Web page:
All of this makes it pretty clear why we should be eating our leafy greens – particularly our dark leafy greens.
The Structure of Chlorophyll
Chlorophyll is structured just like our red blood cells, in a “porphyrin ring”, except that in the center of the chlorophyll ring there is an atom of magnesium instead of the iron atom found in our red blood cells.
Chlorophyll’s magnesium atom will be transformed into hydrogen when the green plant is cooked or exposed to acids.
At the moment of the transformation, the green color will go from bright vibrant green to an olive or grey-green color.
New research shows that brief steaming or sauteing can actually increase chlorophyll absorption in some foods, but care must be taken not to cook them so long their color changes. Cabbage is a good example of a food which can provide more chlorophyll with brief steaming.
Where to Find Chlorophyll
Green vegetables with high chlorophyll content include barley grass, wheat grass at the top of the list, followed by spinach, kale, chard, and collards. Fresh herbs including parsley, dill and cilantro, and then sprouts of all kinds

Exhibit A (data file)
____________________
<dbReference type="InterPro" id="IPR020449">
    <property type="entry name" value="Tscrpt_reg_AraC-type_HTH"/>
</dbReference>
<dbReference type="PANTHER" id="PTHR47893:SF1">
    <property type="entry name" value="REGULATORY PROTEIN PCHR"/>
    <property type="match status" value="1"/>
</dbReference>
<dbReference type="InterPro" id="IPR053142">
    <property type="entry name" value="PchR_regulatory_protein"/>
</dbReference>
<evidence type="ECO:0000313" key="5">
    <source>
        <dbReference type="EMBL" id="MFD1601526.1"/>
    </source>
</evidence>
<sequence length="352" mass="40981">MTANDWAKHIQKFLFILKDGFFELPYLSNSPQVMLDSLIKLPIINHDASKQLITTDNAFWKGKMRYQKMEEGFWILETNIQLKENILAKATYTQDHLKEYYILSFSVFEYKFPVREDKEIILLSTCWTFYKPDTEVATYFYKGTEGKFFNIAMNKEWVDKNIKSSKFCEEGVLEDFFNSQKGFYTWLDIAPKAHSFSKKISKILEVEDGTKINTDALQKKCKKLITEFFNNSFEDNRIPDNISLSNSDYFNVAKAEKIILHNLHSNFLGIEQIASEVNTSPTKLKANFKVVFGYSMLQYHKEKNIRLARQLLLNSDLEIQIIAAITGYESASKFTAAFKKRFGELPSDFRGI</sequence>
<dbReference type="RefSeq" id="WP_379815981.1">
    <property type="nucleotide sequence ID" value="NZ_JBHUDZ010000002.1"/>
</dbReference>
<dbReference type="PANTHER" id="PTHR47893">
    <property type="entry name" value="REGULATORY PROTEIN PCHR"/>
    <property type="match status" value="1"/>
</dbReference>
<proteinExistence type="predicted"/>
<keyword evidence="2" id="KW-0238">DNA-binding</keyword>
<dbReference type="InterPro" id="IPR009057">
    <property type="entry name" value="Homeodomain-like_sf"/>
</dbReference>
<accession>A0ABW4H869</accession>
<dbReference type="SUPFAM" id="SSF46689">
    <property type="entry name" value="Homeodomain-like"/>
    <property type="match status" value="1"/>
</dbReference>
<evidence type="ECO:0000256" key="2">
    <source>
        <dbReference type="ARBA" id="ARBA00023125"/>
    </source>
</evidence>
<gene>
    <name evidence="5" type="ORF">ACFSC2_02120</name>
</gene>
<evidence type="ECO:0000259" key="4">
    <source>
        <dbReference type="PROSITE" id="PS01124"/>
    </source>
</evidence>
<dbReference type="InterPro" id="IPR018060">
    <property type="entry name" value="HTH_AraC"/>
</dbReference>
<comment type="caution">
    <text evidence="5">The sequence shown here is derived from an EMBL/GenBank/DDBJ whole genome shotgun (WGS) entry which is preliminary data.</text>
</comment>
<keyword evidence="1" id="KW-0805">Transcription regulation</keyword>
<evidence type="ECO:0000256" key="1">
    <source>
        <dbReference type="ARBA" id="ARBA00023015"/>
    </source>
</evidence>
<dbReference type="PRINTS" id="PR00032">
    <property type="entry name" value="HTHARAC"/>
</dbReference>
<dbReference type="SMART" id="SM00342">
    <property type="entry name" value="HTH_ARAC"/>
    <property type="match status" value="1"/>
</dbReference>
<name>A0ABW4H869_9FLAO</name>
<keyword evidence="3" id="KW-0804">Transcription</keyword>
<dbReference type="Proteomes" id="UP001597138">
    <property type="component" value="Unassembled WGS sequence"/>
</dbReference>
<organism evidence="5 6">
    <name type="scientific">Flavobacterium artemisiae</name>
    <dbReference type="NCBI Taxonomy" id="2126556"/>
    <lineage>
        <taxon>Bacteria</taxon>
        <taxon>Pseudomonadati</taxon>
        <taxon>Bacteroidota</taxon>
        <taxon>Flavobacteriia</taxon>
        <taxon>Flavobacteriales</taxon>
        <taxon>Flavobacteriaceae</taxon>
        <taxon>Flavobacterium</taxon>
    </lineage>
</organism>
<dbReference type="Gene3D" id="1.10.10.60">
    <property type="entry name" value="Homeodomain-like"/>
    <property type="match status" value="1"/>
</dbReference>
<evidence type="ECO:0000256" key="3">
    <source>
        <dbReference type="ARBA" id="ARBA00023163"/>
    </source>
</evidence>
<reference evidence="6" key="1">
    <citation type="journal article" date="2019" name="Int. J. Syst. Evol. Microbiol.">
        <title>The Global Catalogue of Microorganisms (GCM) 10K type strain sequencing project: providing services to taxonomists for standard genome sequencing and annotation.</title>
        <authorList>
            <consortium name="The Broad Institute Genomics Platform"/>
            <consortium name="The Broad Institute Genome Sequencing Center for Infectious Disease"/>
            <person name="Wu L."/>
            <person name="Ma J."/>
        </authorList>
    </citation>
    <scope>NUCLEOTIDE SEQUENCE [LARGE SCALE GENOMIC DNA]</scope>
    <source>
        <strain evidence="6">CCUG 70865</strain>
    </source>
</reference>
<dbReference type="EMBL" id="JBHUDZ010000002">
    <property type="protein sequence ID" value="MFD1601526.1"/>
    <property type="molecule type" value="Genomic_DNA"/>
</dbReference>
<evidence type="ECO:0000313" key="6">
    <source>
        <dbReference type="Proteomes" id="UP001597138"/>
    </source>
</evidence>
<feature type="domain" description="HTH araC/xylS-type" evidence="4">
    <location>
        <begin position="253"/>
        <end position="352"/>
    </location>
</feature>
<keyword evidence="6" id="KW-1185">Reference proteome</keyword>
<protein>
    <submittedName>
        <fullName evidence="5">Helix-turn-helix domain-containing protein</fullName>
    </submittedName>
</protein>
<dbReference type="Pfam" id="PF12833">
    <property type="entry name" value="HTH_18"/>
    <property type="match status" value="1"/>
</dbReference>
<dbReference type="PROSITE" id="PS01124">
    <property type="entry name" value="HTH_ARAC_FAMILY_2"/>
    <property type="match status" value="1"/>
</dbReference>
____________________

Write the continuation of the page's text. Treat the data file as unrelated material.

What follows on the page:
Young plants are exceptionally high in chlorophyll which is why the cereal grasses are at the top of the list, especially in Spring.
Next are all the green fruits and veggies. These are not sorted in order of their chlorophyll concentrations: asparagus, bell peppers, broccoli, brussels sprouts, green cabbage (all types), celery, collard greens, green beans, green grapes, kale, leeks, green olives, parsley, green peas, romaine lettuce, sea vegetables, spinach, Swiss chard, and turnip greens.
While turnip greens are not suitable for fresh juices being too hard on the digestion as a straight juice, all the others make excellent juice ingredients. Barley and wheat grass have the highest levels of chlorophyll followed by spinach and kale.
Historical Research and Science
Historically, chlorophyll is best known for its cancer-fighting properties. It is a super antioxidant and can stop the mutation of DNA in genes caused by such carcinogens as aflatoxins. Further research has demonstrated that aflatoxin caused damage to DNA can be reduced by 55% by consuming green chlorophyll-containing foods.